Proposed Collection, Comment Request
The Department of Labor, as part of its continuing effort to reduce paperwork and respondent burden, conducts a pre-clearance consultation program to provide the general public and Federal agencies with an opportunity to comment on proposed and/or continuing collections of information in accordance with the Paperwork Reduction Act of 1995 (PRA95) [44 U.S.C. 3506(c)(2)(A)]. This program helps to ensure that requested data can be provided in the desired format, reporting burden (time and financial resources) is minimized, collection instruments are clearly understood, and the impact of collection requirements on respondents can be properly assessed. The Bureau of Labor Statistics (BLS) is soliciting comments concerning the proposed extension of the “Report on Occupational Employment.” A copy of the proposed information collection request (ICR) can be obtained by contacting the individual listed below in the Addresses section of this notice.
Table of Contents
Written comments must be submitted to the office listed in the Addresses section of this notice on or before April 13, 2004.
Send comments to Amy A. Hobby, BLS Clearance Officer, Division of Management Systems, Bureau of Labor Statistics, Room 4080, 2 Massachusetts Avenue, NE., Washington, DC 20212, telephone number (202) 691-7628 (this is not a toll free number).
For further information contact: ↑
Amy A. Hobby, BLS Clearance Officer, telephone number (202) 691-7628, (See ADDRESSES section).
Supplementary information: ↑
I. Background ↑
The Occupational Employment Statistics (OES) survey is a Federal/State establishment survey of wage and salary workers designed to produce data on current occupational employment and wages. OES survey data assist in the development of employment and training programs established by the 1998 Workforce Investment Act (WIA) and the Perkins Vocational Education Act of 1984.
The OES program operates a periodic mail survey of a sample of non-farm establishments conducted by all fifty States, Guam, Puerto Rico, the District of Columbia, and the Virgin Islands. Over three-year periods, data on occupational employment and wages are collected by industry at the four- and five-digit North American Industry Classification System (NAICS) levels. The Department of Labor uses OES data in the administration of the Alien Labor Certification process under the Immigration Act of 1990.
II. Desired Focus of Comments ↑
The Bureau of Labor Statistics is particularly interested in comments that:
• Evaluate whether the proposed collection of information is necessary for the proper performance of the functions of the agency, including whether the information will have practical utility;
• Evaluate the accuracy of the agency's estimate of the burden of the proposed collection of information, including the validity of the methodology and assumptions used;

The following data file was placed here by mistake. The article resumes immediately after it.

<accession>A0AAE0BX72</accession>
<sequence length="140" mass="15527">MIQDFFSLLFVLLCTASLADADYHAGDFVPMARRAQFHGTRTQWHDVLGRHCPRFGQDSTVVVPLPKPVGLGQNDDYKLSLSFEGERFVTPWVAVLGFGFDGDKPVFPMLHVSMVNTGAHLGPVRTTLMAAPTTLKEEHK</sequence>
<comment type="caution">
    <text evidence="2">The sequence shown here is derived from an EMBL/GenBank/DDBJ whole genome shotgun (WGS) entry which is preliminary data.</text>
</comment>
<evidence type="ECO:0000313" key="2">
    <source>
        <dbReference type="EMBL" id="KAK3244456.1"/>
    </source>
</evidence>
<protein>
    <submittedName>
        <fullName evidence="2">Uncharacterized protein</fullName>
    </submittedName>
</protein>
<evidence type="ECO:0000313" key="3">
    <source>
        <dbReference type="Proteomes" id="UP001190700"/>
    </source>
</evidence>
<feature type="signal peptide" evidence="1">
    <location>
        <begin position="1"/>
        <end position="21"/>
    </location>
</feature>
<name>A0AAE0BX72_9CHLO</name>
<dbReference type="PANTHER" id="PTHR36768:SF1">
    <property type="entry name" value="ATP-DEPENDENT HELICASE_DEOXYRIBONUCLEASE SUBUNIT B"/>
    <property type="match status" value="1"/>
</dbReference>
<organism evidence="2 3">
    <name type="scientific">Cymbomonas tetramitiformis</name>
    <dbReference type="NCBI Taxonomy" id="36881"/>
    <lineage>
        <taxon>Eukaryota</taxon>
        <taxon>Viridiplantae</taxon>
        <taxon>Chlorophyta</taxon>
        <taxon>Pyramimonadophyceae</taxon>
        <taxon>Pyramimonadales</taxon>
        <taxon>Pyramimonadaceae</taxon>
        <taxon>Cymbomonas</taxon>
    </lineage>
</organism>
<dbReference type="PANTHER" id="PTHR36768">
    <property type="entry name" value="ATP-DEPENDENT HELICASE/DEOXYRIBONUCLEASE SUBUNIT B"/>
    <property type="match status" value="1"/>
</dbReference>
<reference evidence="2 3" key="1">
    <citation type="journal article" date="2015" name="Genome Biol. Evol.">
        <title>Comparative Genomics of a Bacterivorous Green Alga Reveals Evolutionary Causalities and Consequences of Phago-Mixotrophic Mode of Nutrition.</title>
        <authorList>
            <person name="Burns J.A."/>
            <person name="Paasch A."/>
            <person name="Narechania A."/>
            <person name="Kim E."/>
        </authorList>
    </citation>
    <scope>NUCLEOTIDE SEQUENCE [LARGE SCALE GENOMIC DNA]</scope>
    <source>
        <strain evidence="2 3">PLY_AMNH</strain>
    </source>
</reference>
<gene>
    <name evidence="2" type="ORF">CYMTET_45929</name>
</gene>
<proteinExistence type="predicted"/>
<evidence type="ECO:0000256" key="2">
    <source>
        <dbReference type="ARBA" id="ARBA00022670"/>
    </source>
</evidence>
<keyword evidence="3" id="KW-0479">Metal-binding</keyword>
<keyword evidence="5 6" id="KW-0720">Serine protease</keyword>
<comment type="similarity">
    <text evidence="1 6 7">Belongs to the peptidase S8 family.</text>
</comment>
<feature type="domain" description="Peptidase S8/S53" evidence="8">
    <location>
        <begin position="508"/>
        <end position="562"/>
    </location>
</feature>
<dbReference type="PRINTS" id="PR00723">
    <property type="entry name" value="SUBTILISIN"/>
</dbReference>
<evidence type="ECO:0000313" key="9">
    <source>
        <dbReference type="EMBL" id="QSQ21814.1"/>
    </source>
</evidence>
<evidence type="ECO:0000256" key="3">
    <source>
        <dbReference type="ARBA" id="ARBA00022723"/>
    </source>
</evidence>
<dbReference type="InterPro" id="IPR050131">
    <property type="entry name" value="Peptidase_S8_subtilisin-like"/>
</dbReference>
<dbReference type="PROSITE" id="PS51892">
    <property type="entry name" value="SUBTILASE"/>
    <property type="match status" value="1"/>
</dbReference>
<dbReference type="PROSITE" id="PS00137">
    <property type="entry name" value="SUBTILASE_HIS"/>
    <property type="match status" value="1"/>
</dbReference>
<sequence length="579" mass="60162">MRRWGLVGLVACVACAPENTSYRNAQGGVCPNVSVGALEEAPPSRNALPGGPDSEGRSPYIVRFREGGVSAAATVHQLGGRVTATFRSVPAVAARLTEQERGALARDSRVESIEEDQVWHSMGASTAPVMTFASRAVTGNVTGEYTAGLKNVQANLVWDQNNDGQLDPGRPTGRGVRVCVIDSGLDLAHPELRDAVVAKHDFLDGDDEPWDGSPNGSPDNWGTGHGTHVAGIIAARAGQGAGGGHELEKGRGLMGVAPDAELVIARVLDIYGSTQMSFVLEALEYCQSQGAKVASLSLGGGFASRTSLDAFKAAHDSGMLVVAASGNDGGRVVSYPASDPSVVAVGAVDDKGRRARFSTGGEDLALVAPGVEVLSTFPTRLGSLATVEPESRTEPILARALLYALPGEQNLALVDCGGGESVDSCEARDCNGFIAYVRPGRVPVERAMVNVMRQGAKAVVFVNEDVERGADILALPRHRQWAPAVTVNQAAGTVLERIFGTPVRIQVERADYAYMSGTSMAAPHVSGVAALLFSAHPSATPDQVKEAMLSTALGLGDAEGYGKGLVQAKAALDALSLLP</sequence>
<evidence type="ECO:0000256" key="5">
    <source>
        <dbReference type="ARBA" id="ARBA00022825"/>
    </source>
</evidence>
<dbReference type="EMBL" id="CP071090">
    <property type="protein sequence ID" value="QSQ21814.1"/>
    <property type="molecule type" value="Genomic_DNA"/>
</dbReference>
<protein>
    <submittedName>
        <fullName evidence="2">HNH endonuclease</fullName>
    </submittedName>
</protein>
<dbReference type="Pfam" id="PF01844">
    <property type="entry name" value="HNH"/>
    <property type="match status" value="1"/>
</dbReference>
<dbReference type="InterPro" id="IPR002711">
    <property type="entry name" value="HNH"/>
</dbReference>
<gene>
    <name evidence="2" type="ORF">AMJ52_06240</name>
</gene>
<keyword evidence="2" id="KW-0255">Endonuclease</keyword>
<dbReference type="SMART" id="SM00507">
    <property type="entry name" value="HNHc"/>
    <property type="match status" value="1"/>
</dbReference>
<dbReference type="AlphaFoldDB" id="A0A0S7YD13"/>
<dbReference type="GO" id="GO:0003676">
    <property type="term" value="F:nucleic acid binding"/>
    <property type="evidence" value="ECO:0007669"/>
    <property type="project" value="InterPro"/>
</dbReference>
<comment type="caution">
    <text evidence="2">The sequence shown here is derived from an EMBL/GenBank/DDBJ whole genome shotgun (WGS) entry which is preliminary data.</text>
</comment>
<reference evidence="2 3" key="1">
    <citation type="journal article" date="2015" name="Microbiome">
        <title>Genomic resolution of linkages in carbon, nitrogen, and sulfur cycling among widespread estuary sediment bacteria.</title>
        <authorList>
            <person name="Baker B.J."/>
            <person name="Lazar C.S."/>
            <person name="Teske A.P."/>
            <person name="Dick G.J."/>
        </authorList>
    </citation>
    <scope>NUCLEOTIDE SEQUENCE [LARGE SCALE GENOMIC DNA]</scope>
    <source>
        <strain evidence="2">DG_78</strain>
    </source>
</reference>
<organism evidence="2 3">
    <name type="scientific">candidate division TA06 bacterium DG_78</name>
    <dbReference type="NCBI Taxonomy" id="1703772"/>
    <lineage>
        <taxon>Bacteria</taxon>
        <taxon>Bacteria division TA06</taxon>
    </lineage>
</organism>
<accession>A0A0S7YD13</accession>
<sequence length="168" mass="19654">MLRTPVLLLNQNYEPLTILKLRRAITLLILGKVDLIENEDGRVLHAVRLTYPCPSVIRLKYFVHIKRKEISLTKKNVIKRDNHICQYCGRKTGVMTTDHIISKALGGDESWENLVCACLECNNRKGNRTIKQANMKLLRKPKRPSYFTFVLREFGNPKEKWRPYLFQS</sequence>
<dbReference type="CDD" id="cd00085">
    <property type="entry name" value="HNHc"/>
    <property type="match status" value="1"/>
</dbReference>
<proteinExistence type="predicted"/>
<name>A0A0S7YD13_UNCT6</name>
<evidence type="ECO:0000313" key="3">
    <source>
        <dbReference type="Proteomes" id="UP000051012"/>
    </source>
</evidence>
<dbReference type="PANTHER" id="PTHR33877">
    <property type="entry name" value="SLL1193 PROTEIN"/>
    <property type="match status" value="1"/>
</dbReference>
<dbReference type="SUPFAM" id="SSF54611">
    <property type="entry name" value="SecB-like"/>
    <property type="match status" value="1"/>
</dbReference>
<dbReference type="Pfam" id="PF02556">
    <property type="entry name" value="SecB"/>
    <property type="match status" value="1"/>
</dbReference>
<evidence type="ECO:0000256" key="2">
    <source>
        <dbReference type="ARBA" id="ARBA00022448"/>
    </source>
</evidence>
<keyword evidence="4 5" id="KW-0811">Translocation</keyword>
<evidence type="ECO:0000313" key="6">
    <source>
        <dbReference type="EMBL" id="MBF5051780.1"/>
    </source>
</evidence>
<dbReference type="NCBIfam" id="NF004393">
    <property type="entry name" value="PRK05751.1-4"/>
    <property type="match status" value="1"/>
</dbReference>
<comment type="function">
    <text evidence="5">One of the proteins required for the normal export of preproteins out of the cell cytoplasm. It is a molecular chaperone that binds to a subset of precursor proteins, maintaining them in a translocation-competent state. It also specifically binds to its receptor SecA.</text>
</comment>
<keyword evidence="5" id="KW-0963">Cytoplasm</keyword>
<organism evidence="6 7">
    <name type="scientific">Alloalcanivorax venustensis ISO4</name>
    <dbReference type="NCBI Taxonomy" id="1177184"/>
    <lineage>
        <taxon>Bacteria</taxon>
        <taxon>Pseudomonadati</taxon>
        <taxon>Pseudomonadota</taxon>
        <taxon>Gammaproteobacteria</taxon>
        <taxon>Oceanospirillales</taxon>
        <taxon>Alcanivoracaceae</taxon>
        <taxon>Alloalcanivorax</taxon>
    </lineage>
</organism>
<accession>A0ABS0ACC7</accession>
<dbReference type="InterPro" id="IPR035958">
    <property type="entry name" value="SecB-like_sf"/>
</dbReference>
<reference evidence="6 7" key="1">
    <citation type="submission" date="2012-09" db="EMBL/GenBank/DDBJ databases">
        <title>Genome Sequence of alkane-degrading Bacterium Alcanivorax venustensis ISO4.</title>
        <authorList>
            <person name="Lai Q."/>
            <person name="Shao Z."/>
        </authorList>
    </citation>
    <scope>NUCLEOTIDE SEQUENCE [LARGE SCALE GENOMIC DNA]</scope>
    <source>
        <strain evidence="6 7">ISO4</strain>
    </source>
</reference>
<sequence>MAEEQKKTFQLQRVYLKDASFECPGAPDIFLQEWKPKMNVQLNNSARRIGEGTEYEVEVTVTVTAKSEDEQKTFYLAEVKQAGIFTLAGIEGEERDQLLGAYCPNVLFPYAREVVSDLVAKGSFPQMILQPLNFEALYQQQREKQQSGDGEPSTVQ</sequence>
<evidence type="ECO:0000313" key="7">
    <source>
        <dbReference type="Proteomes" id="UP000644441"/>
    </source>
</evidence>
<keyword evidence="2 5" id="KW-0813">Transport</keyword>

• Enhance the quality, utility, and clarity of the information to be collected; and
• Minimize the burden of the collection of information on those who are to respond, including through the use of appropriate automated, electronic, mechanical, or other technological collection techniques or other forms of information technology, e.g., permitting electronic submissions of responses.
III. Current Action ↑
Office of Management and Budget clearance is being sought for the Occupational Employment Statistics (OES) program. Occupational employment data obtained by the OES survey are used to develop information regarding current and projected employment needs and job opportunities. These data assist in the development of state vocational education plans. OES wage data provide a significant source of information to support a number of different Federal, State, and local efforts. The BLS plans to have email data collection in place in all States in 2004 or in early 2005. At this time, six volunteer States are testing the procedures and software of email data collection. OES is enhancing the State Survey Processing and Management (SPAM) computer system to improve the quality and timeliness of the data. OES will convert to the June 6, 2003, definitions of Metropolitan Statistical Areas by 2005.
Type of Review: Extension of a currently approved collection.
Agency: Bureau of Labor Statistics.
Title: Report on Occupational Employment.
Affected Public: Business or other for-profit; not-for-profit institutions; Federal Government; State, Local, or Tribal Government.
Average Time Per Response:45 minutes.
Estimated Total Burden Hours:236,925 hours.
Total Burden Cost (capital/startup):$0.
Total Burden Cost (operating/maintenance):$0.
Comments submitted in response to this notice will be summarized and/or included in the request for Office of Management and Budget approval of the information collection request; they also will become a matter of public record.Signed at Washington, DC, this 30th day of January, 2004. Cathy Kazanowski, Chief, Division of Management Systems, Bureau of Labor Statistics.